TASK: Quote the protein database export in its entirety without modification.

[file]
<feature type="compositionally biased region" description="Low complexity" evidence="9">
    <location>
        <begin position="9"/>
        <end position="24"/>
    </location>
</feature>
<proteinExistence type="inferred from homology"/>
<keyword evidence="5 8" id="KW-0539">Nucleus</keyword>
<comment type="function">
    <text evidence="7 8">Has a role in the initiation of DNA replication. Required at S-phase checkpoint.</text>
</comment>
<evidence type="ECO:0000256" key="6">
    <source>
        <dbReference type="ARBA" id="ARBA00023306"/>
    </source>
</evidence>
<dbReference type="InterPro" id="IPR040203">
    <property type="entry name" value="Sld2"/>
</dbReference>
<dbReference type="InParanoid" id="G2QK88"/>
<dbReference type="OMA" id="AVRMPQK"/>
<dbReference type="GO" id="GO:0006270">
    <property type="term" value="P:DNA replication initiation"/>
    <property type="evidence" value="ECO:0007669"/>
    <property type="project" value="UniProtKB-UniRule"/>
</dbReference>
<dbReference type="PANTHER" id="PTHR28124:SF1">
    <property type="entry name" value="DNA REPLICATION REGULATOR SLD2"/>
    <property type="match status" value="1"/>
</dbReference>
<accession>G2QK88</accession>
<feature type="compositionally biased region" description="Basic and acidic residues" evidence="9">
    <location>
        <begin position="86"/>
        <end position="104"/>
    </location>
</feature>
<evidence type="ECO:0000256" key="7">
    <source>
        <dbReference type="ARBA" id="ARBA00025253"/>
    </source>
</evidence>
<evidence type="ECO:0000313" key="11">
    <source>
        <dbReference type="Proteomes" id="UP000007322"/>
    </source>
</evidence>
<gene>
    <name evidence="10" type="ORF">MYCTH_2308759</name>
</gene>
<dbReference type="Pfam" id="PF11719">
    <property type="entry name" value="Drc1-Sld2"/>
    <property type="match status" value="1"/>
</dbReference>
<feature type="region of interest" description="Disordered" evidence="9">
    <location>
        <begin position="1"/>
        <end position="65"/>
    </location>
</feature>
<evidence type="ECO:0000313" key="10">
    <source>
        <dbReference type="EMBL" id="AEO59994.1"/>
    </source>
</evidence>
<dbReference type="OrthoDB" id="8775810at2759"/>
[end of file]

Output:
<feature type="compositionally biased region" description="Low complexity" evidence="9">
    <location>
        <begin position="9"/>
        <end position="24"/>
    </location>
</feature>
<proteinExistence type="inferred from homology"/>
<keyword evidence="5 8" id="KW-0539">Nucleus</keyword>
<comment type="function">
    <text evidence="7 8">Has a role in the initiation of DNA replication. Required at S-phase checkpoint.</text>
</comment>
<evidence type="ECO:0000256" key="6">
    <source>
        <dbReference type="ARBA" id="ARBA00023306"/>
    </source>
</evidence>
<dbReference type="InterPro" id="IPR040203">
    <property type="entry name" value="Sld2"/>
</dbReference>
<dbReference type="InParanoid" id="G2QK88"/>
<dbReference type="OMA" id="AVRMPQK"/>
<dbReference type="GO" id="GO:0006270">
    <property type="term" value="P:DNA replication initiation"/>
    <property type="evidence" value="ECO:0007669"/>
    <property type="project" value="UniProtKB-UniRule"/>
</dbReference>
<dbReference type="PANTHER" id="PTHR28124:SF1">
    <property type="entry name" value="DNA REPLICATION REGULATOR SLD2"/>
    <property type="match status" value="1"/>
</dbReference>
<accession>G2QK88</accession>
<feature type="compositionally biased region" description="Basic and acidic residues" evidence="9">
    <location>
        <begin position="86"/>
        <end position="104"/>
    </location>
</feature>
<evidence type="ECO:0000256" key="7">
    <source>
        <dbReference type="ARBA" id="ARBA00025253"/>
    </source>
</evidence>
<evidence type="ECO:0000313" key="11">
    <source>
        <dbReference type="Proteomes" id="UP000007322"/>
    </source>
</evidence>
<gene>
    <name evidence="10" type="ORF">MYCTH_2308759</name>
</gene>
<dbReference type="Pfam" id="PF11719">
    <property type="entry name" value="Drc1-Sld2"/>
    <property type="match status" value="1"/>
</dbReference>
<feature type="region of interest" description="Disordered" evidence="9">
    <location>
        <begin position="1"/>
        <end position="65"/>
    </location>
</feature>
<evidence type="ECO:0000313" key="10">
    <source>
        <dbReference type="EMBL" id="AEO59994.1"/>
    </source>
</evidence>
<dbReference type="OrthoDB" id="8775810at2759"/>